Employee Wellbeing, Work Behaviours and Work Outcomes in a Hybrid Work Context

A Study of the Relationship Between Work, Health and Performance Using Novel Workplace Data

by William D. Phillips, Eliane Dufresne, Marco Hafner, Martin Stepanek, Daniel Kotzen, Shaun Subel, Christian Van Stolk

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With an increasing amount of work being carried out through digital channels, new modern workplace telemetry affords us the opportunity to understand the relationships between workplace behaviours, wellbeing and work outcomes at an increasingly granular level.

This study aims to build on the understanding of the links between employees' work behaviours and lifestyle, health, wellbeing and workplace outcomes. Specifically, this study investigates the following:

  1. Are workplace behaviours, assessed using novel data, associated with employee wellbeing?
  2. Is there an opportunity to improve employee performance metrics, including engagement and productivity, with wellbeing being a mediator?

To answer these research questions, the research team conducted a literature review to better understand the interlinkages between health and lifestyle factors, work behaviours and work outcomes, and analysed a proprietary employee dataset of 1,023 UK-based employees of Vitality, which incorporates Microsoft-collected workplace behaviour data and other administrative and self-reported survey data. The researchers used statistical methods including cluster analysis, regression analysis and the creation of an original composite wellbeing score to examine the relationship between workplace behaviours, employee wellbeing and work outcomes.

Key Finding

Evidence from the literature suggests that within an organisation there exist several employee types that can be characterised, at different levels of managerial functions, by their work behaviours. Cluster analysis revealed six cluster groupings, that varied by seniority and key workplace behaviours. Further, regression analysis revealed that these key workplace behaviours are associated with wellbeing and, on the whole, when employees have periods in which they work atypically in comparison to their 'norm' or usual behaviour, this is associated with worse wellbeing outcomes.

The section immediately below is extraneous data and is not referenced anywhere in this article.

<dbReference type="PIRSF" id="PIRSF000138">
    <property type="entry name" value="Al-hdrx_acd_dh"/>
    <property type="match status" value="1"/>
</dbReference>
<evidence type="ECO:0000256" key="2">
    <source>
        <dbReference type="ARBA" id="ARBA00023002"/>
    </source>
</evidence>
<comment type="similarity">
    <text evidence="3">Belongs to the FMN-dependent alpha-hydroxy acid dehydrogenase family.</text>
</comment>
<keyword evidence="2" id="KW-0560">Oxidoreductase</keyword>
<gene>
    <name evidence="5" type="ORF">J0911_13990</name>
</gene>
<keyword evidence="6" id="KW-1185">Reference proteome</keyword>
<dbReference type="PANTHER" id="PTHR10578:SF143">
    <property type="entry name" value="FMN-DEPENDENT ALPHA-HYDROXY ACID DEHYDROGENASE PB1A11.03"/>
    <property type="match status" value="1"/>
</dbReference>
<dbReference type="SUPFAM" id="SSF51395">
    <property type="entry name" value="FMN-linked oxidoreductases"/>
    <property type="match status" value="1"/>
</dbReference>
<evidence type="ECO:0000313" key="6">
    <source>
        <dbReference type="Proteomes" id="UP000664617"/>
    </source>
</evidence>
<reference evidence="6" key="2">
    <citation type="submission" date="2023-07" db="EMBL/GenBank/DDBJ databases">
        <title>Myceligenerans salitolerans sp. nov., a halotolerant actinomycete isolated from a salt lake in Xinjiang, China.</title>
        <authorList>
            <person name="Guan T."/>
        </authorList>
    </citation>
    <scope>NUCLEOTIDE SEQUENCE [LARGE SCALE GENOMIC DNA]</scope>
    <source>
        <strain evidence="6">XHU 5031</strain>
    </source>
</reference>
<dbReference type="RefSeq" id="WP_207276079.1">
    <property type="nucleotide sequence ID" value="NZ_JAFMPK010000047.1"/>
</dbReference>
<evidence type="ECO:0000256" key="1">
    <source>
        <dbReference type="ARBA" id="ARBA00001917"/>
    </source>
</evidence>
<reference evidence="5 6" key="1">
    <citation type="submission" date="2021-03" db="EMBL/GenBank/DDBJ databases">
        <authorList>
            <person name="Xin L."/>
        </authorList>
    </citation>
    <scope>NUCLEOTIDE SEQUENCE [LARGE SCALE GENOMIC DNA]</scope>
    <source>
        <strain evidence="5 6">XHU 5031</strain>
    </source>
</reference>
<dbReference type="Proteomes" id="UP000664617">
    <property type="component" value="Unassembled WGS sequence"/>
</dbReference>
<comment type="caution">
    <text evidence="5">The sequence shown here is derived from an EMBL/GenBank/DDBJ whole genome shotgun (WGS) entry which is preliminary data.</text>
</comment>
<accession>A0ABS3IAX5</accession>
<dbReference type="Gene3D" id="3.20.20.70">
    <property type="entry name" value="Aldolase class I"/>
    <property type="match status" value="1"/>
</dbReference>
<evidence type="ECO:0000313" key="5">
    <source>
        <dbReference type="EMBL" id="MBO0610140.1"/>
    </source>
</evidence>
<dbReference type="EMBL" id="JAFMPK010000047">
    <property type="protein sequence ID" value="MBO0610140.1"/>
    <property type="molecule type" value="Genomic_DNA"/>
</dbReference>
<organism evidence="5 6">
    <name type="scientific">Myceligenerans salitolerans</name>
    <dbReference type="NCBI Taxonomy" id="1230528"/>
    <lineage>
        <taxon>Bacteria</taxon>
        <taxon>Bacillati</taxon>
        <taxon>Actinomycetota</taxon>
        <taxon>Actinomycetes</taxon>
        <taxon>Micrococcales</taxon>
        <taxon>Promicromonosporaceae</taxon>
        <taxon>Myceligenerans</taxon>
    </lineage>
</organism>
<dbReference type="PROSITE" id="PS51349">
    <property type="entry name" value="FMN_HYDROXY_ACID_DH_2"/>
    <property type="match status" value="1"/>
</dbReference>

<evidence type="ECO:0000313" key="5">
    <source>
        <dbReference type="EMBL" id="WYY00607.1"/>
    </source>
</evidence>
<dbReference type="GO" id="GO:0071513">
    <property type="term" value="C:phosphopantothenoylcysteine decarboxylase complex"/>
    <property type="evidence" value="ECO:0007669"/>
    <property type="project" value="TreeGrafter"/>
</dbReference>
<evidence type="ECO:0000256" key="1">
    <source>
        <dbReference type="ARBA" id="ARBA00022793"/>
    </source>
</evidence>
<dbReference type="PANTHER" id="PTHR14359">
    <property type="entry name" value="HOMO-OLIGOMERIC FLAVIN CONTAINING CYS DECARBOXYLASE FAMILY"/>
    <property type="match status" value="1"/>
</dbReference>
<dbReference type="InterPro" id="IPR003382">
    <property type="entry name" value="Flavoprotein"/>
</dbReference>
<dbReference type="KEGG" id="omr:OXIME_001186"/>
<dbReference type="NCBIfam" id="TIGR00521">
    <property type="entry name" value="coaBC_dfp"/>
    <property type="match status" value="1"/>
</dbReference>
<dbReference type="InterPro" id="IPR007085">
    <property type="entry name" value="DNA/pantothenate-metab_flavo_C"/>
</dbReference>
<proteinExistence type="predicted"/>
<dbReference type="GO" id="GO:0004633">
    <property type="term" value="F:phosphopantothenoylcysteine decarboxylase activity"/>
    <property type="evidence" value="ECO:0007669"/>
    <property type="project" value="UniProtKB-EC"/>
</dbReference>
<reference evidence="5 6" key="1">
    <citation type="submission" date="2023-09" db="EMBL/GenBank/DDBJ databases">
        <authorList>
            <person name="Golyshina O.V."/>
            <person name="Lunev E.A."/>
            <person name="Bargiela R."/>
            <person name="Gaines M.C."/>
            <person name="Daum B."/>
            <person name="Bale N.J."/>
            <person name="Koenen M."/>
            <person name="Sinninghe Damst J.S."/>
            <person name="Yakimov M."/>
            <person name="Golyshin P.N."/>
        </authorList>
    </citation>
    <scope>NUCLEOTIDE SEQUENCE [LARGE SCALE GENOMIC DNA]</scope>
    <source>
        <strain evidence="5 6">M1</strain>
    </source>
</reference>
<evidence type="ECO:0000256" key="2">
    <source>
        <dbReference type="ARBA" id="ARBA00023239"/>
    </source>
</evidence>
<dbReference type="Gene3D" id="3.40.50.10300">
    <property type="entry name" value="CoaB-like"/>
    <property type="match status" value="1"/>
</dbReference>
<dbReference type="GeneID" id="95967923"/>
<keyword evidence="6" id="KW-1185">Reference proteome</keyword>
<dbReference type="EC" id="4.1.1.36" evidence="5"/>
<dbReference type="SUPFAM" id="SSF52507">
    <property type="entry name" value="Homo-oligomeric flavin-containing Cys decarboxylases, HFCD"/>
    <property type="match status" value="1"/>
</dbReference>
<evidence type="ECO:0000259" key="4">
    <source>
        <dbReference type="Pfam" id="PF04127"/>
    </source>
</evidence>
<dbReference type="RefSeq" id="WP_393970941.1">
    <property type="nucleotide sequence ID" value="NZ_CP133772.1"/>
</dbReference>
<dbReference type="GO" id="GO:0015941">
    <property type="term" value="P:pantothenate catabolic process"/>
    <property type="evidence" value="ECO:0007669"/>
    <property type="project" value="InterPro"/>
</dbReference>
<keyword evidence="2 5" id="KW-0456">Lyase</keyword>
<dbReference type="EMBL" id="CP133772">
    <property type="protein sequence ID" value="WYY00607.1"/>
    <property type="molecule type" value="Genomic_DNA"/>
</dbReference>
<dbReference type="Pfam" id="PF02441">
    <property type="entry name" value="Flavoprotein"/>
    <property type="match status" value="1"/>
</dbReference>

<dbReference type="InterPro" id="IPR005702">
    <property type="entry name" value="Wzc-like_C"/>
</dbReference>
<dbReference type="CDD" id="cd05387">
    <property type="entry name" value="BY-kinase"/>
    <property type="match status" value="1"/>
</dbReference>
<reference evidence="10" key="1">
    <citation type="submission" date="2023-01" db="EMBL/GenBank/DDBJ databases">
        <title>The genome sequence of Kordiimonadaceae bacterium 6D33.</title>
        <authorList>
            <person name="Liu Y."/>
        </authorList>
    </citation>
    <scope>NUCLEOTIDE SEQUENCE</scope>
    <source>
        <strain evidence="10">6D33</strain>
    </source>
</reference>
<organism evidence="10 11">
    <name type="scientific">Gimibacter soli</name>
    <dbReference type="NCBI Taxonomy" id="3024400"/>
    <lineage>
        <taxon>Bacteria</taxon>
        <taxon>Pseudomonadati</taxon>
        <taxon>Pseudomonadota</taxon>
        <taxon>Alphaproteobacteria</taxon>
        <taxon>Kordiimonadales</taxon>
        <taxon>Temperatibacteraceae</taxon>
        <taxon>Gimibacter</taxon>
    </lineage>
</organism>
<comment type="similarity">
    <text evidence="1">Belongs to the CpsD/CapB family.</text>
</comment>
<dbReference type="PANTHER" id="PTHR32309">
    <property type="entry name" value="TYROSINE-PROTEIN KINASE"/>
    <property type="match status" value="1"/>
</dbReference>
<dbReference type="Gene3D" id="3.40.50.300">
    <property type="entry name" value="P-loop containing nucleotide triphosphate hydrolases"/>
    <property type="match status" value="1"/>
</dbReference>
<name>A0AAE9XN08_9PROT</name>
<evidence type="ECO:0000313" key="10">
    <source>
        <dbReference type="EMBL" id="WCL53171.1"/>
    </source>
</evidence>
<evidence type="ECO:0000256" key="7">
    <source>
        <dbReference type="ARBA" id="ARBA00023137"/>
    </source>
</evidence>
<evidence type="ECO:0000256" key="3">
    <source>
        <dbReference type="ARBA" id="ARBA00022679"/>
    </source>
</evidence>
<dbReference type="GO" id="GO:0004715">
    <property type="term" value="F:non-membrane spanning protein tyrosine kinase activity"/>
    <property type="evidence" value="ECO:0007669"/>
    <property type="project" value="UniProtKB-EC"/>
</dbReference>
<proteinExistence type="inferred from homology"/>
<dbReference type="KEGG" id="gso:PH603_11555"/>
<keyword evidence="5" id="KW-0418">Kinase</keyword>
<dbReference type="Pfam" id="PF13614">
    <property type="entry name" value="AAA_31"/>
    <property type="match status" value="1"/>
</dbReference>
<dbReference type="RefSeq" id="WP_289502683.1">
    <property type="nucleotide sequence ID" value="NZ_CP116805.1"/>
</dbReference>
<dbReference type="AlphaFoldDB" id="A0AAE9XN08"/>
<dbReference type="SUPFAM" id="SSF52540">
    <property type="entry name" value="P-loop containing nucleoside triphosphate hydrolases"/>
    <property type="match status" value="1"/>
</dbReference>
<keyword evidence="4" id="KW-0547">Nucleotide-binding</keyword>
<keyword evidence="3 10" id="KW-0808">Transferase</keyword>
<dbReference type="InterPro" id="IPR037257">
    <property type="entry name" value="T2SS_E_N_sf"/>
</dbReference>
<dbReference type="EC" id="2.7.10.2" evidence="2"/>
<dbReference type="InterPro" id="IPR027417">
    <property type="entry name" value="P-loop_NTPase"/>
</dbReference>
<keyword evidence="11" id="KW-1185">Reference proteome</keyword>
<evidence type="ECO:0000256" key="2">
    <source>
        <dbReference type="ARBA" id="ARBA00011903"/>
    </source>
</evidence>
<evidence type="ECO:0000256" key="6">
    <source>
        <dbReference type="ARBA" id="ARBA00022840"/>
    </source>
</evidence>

Recommendation

The findings suggest that workplace behaviours are associated with wellbeing, that employees can be clustered based on their work behaviours and that improving employee wellbeing is associated with better work and performance outcomes. This opens up the opportunity to provide individualised interventions with the goal of work behaviour change that could lead to better wellbeing outcomes for employees in terms of their mental health, work life balance and burnout risk.

Table of Contents

  • Chapter One

    Introduction

  • Chapter Two

    The associations between workplace behaviours, wellbeing, and performance: what do we know from the literature?

  • Chapter Three

    A comprehensive dataset of workplace behaviours, employee wellbeing and performance

  • Chapter Four

    Can different employee types be identified based on their workplace behaviour?

  • Chapter Five

    The associations between workplace behaviours, employee wellbeing and work performance

  • Chapter Six

    Summary

  • Appendix One

    Literature review methodology

  • Appendix Two

    Cluster analysis technical methodology

  • Appendix Three

    Regression analysis for workplace behaviours and wellbeing

Research conducted by

The research described in this report was commissioned by the Vitality Group, part of Discovery Limited and conducted by RAND Europe.

This report is part of the RAND Corporation Research report series. RAND reports present research findings and objective analysis that address the challenges facing the public and private sectors. All RAND reports undergo rigorous peer review to ensure high standards for research quality and objectivity.

The RAND Corporation is a nonprofit institution that helps improve policy and decisionmaking through research and analysis. RAND's publications do not necessarily reflect the opinions of its research clients and sponsors.